Masquelet Technique

The Masquelet technique is a technique used by Mr SInha and Mr Daurka for the treatment of large bone defects.

The technique involves the insertion of an antibiotic loaded polymethylmethacrylate (PMMA) bone cement spacer into the area of bone loss. The bone is stabilised by internal fixation with plate and screws, an intramedullary rod or external fixation.

The cement spacer stimulates a biological membrane to form around it. This membrane has been shown to contain bone morphogenic proteins (BMPs) and growth factors (GFs) which are important in bone hearing.

Between 6 and 10 weeks after implantation of the cement spacer the biological membrane has peak concentrations of the BMPs and GFs.

This is the optimum time to perform the second stage of the procedure which involves careful removal of the cement spacer in order to preserve the biological membrane and insertion of bone graft into the defect. The membrane is preserved throughout and is closed over the graft to help contain it and prevent the body resorbing the graft (where the body removes the graft).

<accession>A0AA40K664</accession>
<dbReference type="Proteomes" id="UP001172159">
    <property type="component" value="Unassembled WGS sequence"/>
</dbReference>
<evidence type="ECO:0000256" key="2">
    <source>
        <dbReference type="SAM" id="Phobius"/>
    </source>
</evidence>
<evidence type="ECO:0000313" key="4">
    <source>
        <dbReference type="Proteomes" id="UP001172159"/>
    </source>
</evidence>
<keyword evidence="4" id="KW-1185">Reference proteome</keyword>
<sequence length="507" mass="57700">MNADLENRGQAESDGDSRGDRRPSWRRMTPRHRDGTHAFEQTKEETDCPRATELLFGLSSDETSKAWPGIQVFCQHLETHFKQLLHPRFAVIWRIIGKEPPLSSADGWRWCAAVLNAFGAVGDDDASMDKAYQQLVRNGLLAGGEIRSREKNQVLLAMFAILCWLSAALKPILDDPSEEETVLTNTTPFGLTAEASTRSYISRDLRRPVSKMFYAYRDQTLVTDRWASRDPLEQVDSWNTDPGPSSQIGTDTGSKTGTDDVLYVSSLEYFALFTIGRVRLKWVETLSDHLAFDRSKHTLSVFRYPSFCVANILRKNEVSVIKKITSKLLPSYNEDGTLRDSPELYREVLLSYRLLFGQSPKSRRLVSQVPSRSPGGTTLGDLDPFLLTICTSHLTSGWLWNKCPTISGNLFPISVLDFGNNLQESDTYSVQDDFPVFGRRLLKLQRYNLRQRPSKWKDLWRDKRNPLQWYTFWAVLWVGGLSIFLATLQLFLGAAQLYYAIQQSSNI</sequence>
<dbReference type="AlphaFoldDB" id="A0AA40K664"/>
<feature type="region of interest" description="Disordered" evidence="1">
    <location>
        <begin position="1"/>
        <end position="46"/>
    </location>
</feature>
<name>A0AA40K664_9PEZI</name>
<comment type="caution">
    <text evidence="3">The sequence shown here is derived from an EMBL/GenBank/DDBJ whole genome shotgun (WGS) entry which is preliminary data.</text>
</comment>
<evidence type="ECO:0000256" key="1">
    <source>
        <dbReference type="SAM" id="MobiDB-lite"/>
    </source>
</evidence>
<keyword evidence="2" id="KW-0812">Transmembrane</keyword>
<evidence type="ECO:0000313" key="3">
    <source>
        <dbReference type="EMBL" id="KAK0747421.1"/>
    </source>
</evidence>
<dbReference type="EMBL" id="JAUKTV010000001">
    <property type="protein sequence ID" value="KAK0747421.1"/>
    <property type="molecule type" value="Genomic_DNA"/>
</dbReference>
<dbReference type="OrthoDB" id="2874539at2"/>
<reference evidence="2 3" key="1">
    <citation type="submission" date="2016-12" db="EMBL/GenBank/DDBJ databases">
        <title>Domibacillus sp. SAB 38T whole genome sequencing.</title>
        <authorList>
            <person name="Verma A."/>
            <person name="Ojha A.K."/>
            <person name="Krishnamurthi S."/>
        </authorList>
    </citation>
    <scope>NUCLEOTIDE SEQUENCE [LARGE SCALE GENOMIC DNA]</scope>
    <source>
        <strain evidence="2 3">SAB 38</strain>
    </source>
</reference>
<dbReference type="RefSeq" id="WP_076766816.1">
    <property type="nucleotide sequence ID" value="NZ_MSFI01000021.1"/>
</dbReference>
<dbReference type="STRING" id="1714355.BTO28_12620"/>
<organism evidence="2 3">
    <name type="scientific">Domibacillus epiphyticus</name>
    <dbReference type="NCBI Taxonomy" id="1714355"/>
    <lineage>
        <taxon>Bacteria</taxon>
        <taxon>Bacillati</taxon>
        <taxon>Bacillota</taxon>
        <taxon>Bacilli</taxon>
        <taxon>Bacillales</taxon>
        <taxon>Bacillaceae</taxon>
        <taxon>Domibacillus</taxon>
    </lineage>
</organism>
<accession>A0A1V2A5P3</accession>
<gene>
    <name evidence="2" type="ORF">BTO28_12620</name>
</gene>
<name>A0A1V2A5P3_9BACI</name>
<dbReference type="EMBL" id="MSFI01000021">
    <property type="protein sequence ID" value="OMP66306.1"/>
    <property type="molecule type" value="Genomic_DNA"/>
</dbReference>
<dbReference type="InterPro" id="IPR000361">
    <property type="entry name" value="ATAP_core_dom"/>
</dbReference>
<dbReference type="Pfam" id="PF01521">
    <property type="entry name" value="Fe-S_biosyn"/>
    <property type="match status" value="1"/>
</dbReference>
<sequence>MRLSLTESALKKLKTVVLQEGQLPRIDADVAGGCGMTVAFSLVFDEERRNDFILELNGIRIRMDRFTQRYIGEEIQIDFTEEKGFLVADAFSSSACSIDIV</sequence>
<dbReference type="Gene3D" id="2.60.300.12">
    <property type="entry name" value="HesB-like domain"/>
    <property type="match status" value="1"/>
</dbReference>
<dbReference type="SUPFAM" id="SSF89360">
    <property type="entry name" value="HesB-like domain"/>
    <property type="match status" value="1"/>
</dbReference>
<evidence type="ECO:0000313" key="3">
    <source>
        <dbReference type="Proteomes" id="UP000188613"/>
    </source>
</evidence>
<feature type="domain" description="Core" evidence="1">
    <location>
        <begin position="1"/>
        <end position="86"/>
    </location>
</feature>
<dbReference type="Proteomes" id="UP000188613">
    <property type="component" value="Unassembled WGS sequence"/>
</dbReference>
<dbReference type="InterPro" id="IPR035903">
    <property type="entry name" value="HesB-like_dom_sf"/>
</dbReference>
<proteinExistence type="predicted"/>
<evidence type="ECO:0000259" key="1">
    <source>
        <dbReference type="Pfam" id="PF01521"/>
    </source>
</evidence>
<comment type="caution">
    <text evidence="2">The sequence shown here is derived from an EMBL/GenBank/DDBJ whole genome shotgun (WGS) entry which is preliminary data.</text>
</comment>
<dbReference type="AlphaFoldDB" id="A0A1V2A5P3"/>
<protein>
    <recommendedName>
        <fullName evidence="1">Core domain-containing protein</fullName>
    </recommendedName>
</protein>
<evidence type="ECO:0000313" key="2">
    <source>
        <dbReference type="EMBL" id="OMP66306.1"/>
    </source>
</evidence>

The ideal bone graft to use is that harvested from the patients own body (autograft). For bone defects of up to 3cm the bone is normally harvested from the anterior iliac crest. For larger defects Mr Daurka and Mr Sinha regularly use the RIA technique, where bone graft is harvested from the canal of the femur or tibia.

Following the Masquelet second stage procedure the patient will normally require to be touch weightbearing for 6 weeks and then build up to full weight bearing by 12 weeks.

AP and lateral radiographs of tibia with cement spacer in tibial bone defect

AP and lateral radiographs tibia after second stage bone graft (RIA technique) with healing

Zoomed in views showing bony bridging between bone graft and tibia